In the beginning was the Plan. And then came the Assumptions. And the Assumptions were without form. And the Plan was without substance.
And darkness was upon the face of the Workers. And they spoke among themselves, saying, ”It is a crock of shit, and it stinketh.”
And the Workers went unto their Supervisors and said, ”It is a pail of dung, and none may abide the odor thereof.”
And the Supervisors went unto their Managers, saying, ”It is a container of excrement, and it is very strong, such that none may abide it.”
And the Managers went unto their Directors, saying, ”It is a vessel of fertilizer, and none may abide its strength.”
And the Directors spoke amongst themselves, saying to one another, ”It contains that which aids plant growth, and it is very strong.”
And the Directors went unto the Vice Presidents, saying unto them, ”It promotes growth, and it is very powerful.”
And the Vice Presidents went unto the President, saying unto him, ”This new plan will actively promote the growth and vigor of the company, with powerful effects.”
And the President looked upon the Plan, and saw that it was good.
And the Plan became Policy.
This is how Shit Happens.
Internal Office Training Courses
When you’re on a workplace training course, think of it like this:
When you start the course, you are on-course.
When you’re in the middle of the course, that’s group intercourse.
When you’ve finished the course, that’s when you’re off course, of course.
A man walked into a Doctor’s office. “What do you have?” the receptionist asked.
She told him to sit down. Soon a nurse called him and asked, “What do you have?”
“Shingles,” he replied.
She took his blood pressure, weight, and complete medical history. Then she took him to a room and told him to remove all of his clothes. After a few minutes the Doctor came in and asked,”What do you have?”
“Shingles,” the man told him.
The Doctor looked him up and down and said,”Where?”
“Out on the truck. Where do you want me to unload them?
One Day While Scaffolding
Steve, Bob, and Jeff were working on a very high scaffolding one day when suddenly, Steve falls off and is killed instantly. After the ambulance leaves with Steve’s body, Bob and Jeff realize that one of them is going to have to tell Steve’s wife.
Bob says he’s good at this sort of sensitive stuff, so he volunteers to do the job. After two hours he returns, carrying a six-pack of beer.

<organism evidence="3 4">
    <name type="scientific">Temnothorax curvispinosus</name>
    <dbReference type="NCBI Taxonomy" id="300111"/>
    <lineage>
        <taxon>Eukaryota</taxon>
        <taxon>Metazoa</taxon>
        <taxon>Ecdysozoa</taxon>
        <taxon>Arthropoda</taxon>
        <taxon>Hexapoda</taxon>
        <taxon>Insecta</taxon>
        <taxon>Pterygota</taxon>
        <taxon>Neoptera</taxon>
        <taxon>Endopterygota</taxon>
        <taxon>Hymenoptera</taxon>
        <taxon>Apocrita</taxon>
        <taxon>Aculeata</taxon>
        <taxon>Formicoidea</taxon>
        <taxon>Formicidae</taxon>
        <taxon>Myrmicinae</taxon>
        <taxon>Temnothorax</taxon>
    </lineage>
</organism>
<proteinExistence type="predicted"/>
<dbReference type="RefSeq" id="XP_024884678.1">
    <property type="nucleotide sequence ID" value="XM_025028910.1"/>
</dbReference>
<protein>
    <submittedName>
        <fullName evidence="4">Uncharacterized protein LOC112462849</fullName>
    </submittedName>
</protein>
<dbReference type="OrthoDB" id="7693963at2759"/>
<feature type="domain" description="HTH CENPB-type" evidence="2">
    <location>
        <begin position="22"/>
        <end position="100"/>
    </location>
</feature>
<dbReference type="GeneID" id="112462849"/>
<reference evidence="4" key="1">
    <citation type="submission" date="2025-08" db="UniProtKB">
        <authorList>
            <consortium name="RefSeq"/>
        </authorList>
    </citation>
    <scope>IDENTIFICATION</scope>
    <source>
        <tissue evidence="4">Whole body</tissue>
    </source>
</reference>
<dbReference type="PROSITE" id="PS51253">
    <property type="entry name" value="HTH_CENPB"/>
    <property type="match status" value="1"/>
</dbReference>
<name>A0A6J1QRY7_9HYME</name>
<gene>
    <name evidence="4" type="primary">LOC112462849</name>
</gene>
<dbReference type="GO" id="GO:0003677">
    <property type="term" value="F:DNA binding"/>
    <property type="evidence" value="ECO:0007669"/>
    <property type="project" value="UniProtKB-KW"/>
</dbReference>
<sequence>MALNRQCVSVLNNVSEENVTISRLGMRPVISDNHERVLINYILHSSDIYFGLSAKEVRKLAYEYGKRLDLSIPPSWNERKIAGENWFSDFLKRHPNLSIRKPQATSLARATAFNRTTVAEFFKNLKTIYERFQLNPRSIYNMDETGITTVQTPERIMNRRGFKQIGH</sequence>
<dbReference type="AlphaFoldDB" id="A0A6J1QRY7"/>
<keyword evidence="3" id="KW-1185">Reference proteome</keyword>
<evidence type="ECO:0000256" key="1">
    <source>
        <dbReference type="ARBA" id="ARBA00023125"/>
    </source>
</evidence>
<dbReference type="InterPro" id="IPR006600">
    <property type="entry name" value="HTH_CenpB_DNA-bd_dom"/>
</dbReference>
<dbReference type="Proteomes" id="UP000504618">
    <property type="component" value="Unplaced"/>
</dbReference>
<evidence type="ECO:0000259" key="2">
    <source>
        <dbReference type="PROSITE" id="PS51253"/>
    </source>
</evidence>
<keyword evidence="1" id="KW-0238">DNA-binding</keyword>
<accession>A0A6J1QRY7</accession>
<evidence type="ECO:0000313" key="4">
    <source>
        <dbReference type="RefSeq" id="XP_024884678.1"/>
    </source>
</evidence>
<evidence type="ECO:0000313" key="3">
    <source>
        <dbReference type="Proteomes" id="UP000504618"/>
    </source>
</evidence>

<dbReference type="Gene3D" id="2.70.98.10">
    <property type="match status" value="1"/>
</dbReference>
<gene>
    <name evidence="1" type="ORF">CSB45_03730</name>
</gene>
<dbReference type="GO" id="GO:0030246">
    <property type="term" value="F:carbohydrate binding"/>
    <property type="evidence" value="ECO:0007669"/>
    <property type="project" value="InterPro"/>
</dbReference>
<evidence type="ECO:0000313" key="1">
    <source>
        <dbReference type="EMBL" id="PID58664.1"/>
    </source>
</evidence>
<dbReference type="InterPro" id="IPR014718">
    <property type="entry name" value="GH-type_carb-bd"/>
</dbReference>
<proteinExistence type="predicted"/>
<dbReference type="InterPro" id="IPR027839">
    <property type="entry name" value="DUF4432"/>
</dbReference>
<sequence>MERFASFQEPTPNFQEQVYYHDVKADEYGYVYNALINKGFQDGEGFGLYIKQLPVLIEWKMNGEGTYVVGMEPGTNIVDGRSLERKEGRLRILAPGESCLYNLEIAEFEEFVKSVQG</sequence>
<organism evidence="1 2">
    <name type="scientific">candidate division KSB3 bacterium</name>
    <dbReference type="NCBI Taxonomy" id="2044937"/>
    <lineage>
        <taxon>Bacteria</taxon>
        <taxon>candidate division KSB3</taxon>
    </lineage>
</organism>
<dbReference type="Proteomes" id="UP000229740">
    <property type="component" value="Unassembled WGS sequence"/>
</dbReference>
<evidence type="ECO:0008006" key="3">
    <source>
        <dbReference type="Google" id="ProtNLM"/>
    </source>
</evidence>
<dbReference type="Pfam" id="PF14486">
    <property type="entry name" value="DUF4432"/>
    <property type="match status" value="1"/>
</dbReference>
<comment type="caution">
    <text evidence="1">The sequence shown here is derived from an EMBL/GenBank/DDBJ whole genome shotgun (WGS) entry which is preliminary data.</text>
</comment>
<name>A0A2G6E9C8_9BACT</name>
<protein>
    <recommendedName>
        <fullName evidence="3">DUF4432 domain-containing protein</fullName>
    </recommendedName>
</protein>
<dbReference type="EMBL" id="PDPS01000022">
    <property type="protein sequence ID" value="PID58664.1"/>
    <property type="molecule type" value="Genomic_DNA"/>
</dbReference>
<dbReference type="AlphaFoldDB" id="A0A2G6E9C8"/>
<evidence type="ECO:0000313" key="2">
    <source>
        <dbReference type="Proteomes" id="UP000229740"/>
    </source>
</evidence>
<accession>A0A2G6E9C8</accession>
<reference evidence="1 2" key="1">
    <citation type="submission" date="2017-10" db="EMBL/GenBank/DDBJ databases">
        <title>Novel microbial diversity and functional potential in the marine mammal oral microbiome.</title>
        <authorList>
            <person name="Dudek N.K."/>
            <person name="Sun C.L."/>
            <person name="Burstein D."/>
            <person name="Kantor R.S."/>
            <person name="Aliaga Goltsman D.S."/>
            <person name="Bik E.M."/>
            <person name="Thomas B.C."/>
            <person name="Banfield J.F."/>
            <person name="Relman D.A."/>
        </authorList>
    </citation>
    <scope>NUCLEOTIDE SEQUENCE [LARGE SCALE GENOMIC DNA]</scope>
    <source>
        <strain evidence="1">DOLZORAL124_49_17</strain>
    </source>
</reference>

“So did you tell her?” asks Jeff.
“Yep”, replied Bob.
“Say, where did you get the six-pack?”
Bob informs Jeff. “She gave it to me!”
“What??” exclaims Jeff, “you just told her her husband died and she gave you a six-pack??”
“Sure,” Bob says.
“Why?” asks Jeff.
“Well,” Bob continues, “when she answered the door, I asked her, ‘are you Steve’s widow?’ ‘Widow?’, she said, ‘no, no, you’re mistaken, I’m not a widow!’ So I said: “I’ll bet you a six-pack you ARE!’”
Rules For Work +
1. Never give me work in the morning. Always wait until 4:00 and then bring it to me. The challenge of a deadline is refreshing.
2. If it’s really a rush job, run in and interrupt me every 10 minutes to inquire how it’s going. That helps. Or even better, hover behind me, advising me at every keystroke.
3. Always leave without telling anyone where you’re going. It gives me a chance to be creative when someone asks where you are.
4. If my arms are full of papers, boxes, books, or supplies, don’t open the door for me. I need to learn how to function as a paraplegic and opening doors with no arms is good training in case I should ever be injured and lose all use of my limbs.
5. If you give me more than one job to do, don’t tell me which is priority. I am psychic.
6. Do your best to keep me late. I adore this office and really have nowhere to go or anything to do. I have no life beyond work.
7. If a job I do pleases you, keep it a secret. If that gets out, it could mean a promotion.
8. If you don’t like my work, tell everyone. I like my name to be popular in conversations. I was born to be whipped.
9. If you have special instructions for a job, don’t write them down. In fact, save them until the job is almost done. No use confusing me with useful information.
10. Never introduce me to the people you’re with. I have no right to know anything. In the corporate food chain, I am plankton. When you refer to them later, my shrewd deductions will identify them.
11. Be nice to me only when the job I’m doing for you could really change your life and send you straight to managers’ hell.
12. Tell me all your little problems. No one else has any and it’s nice to know someone is less fortunate. I especially like the story about having to pay so much taxes on the bonus check you received for being such a good manager.
13. Wait until my yearly review and THEN tell me what my goals SHOULD have been. Give me a mediocre performance rating with a cost of living increase. I’m not here for the money anyway.